Traditional Japanese Proverbs

Japan is famous for the beauty of its culture and the modest grace of its people. In this collection of nearly 700 traditional Japanese proverbs by Maki Hayasaka, the very best of Japanese wisdom is on display, offering poignant, shrewd, and timeless insights into the human condition. Each proverb is provided in its original language, with hiragana, romaji, and English translations to unpack the wording and interpretations as faithfully as possible.

From love and fate to gender and spirituality, these age-old sayings cover every topic we face in life, with a humble, stoical, and nature-centered wit. For anyone with an interest in Japanese culture, don’t miss out on this window into the cultural thoughts of its people, from ancient times to the present.


1.
笑う門には福来る。
わらうかどにはふくきたる。
Warau kado ni wa fuku kitaru.
Good fortune comes to the homes of those who laugh.
English equivalents: 1) Fortune comes in by a merry gate. 2) Laugh and be fat.

2.
石が流れて木の葉が沈む。
いしがながれてこのはがしずむ。
Ishi ga nagarete ko no ha ga shizumu.
Rocks will flow and leaves will sink.
Meaning: There are exceptions to every rule.

3.
逢うは別れの始め。
あうはわかれのはじめ。
Au wa wakare no hajime.
To meet is the beginning of parting.
Meaning: Life is transient and our time together is temporary.

4.
生酔い本性違わず。
なまよいほんしょうたがわず。
Namayoi honshou tagawazu.
One’s true character is no different when tipsy.
English equivalent: In wine there is truth.

5.
餠は餠屋。
もちはもちや。
Mochi wa mochiya.
For mochi [sticky rice cakes], visit a mochi shop.

Meaning: For the best results, seek out someone who specializes in that particular thing.
English equivalent: Every man knows his own business best.

6.
男心と秋の空。
おとこごころとあきのそら。
Otokogokoro to aki no sora.
A man’s heart and an autumn sky.
English equivalent: A man’s heart is as fickle as an autumn sky.

7.
井蛙は以って海を語る可からず。
せいあはもってうみをかたるべからず。
Seia wa motte umi wo kataru bekarazu.
A frog in a well should not speak [knowingly] about the ocean.

Meaning: A narrow-minded person shouldn’t presume to understand the wider world, because their own view is highly limited.
English equivalent: He that stays in the valley shall never get over the hill.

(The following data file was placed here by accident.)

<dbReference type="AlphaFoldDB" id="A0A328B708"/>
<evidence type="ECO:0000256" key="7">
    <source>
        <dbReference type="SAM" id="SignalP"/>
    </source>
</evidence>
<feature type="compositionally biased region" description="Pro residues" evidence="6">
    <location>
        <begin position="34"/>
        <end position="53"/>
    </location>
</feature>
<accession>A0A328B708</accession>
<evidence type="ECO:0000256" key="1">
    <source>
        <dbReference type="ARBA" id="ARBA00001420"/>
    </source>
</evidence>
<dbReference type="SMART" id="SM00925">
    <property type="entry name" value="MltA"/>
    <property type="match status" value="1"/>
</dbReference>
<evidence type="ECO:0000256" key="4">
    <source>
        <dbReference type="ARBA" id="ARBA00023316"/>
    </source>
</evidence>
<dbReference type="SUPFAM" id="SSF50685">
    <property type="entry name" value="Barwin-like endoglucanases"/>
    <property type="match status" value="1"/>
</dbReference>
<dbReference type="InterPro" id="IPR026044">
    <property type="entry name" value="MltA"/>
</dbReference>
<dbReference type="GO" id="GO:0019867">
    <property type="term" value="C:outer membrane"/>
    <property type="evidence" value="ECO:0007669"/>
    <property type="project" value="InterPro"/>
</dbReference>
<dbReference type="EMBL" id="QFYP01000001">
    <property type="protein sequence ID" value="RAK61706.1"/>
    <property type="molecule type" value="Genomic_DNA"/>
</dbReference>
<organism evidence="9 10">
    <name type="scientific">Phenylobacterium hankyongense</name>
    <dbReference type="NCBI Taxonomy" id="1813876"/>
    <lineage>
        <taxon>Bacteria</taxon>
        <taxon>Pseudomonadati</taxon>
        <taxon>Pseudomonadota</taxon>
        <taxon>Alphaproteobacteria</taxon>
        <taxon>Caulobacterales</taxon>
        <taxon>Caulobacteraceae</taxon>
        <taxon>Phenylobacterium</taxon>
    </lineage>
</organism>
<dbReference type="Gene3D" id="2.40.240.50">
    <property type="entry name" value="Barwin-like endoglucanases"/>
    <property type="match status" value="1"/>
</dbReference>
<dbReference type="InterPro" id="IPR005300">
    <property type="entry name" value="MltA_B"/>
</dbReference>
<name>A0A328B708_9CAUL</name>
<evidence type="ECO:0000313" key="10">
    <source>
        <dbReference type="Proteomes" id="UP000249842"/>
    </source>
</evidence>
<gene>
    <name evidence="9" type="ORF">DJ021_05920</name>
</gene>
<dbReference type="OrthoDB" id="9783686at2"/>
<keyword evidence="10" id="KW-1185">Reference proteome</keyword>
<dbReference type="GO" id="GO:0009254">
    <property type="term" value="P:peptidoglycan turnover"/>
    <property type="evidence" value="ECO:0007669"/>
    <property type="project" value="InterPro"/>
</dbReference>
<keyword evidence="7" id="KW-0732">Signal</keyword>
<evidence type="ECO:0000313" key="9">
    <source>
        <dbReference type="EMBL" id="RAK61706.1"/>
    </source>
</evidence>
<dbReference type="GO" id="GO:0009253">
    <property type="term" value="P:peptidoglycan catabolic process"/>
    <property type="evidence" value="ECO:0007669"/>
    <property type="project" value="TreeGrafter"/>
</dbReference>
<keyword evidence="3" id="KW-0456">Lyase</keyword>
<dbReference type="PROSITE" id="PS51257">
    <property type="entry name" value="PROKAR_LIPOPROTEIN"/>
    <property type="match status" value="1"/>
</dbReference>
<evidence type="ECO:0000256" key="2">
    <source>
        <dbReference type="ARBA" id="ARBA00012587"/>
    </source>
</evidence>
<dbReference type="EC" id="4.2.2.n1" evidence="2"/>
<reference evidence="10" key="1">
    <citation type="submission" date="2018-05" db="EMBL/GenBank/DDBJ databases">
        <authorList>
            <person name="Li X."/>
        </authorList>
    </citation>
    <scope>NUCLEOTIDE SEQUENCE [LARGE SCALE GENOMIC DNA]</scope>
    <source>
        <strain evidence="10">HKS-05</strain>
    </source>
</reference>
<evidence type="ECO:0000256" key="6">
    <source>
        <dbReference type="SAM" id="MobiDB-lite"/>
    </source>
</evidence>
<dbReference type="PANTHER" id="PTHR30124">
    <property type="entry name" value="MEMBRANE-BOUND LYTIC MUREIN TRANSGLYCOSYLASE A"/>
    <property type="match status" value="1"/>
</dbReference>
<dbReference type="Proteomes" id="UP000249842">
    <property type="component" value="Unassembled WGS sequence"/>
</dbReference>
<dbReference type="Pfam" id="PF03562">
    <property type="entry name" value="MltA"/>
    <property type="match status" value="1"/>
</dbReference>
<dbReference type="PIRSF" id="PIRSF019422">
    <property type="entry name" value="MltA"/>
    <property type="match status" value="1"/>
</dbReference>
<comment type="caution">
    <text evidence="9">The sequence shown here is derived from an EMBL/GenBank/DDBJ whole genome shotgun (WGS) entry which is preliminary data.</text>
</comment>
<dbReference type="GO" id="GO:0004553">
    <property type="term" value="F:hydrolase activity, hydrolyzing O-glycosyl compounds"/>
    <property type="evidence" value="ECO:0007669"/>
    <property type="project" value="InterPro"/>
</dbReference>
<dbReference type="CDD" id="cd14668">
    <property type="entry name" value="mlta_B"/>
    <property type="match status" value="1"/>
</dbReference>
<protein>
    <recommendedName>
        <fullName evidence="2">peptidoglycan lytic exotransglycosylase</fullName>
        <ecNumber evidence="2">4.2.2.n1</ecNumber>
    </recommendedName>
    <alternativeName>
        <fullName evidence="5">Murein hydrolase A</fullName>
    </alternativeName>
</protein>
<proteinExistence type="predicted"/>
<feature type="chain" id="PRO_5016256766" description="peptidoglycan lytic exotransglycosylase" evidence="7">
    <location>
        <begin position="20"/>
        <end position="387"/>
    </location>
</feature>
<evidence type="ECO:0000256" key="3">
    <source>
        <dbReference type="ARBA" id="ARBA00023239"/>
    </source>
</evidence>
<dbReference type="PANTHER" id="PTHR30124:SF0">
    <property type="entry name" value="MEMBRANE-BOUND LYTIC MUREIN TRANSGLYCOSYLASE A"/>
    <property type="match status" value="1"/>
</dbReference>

8. Variation
井の中の蛙大海を知らず。
いのなかのかわずたいかいをしらず。
I no naka no kawazu taikai wo shirazu.
A frog in the well doesn’t know the ocean.

Meaning: People should seek a broader perspective or their understanding will be limited.
English equivalent: He that stays in the valley shall never get over the hill.

9.
青は藍より出でて藍より青し。
あおはあいよりいでてあいよりあおし。
Ao wa ai yori idete ai yori aoshi.
Blue comes from indigo but is bluer than indigo.

Meaning: Blue dye is made from the indigo plant and is ultimately a deeper blue than indigo. Similarly, each generation should surpass the previous one, such as a student surpassing their teacher, or a child surpassing their parents.
English equivalent: The student has become the master.

10.
甘言は偶人を喜ばす。
かんげんはぐうじんをよろこばす。
Kangen wa guujin wo yorokobasu.
Cajolery pleases puppets and dolls.
Meaning: Flattery only pleases a fool.

11.
明けない夜はない。
あけないよるはない。
Akenai yoru wa nai.
No night doesn’t come to an end.
Meaning: Even the darkest moments of our life are temporary, so never lose hope.
English equivalents: 1) This too shall pass. 2) There is always tomorrow.

12.
商いは牛のよだれ。
あきないはうしのよだれ。
Akinai wa ushi no yodare.
Business is [like] a cow’s drool.

Meaning: Business sales should resemble a cow’s drool in stretching out slowly. You shouldn’t try to hurry making a profit.

13.
地震雷火事親父。
じしんかみなりかじおやじ。
Jishin kaminari kaji oyaji.
Earthquakes, lightning, fires, and fathers.
English equivalent: One’s father is more horrifying than any natural disaster.

14.
郷に入っては郷に従え。
ごうにいってはごうにしたがえ。
Gou ni itte wa gou ni shitagae.
When you enter a village, abide by its rules.
English equivalent: When in Rome, do as the Romans do.

15. Variation
郷に入れば郷に従え。
ごうにいればごうにしたがえ。
Gou ni ireba gou ni shitagae.
If you enter a village, abide by its rules.
English equivalent: When in Rome, do as the Romans do.

16.
楽は苦の種、苦は楽の種。
らくはくのたね、くはらくのたね。
Raku wa ku no tane, ku wa raku no tane.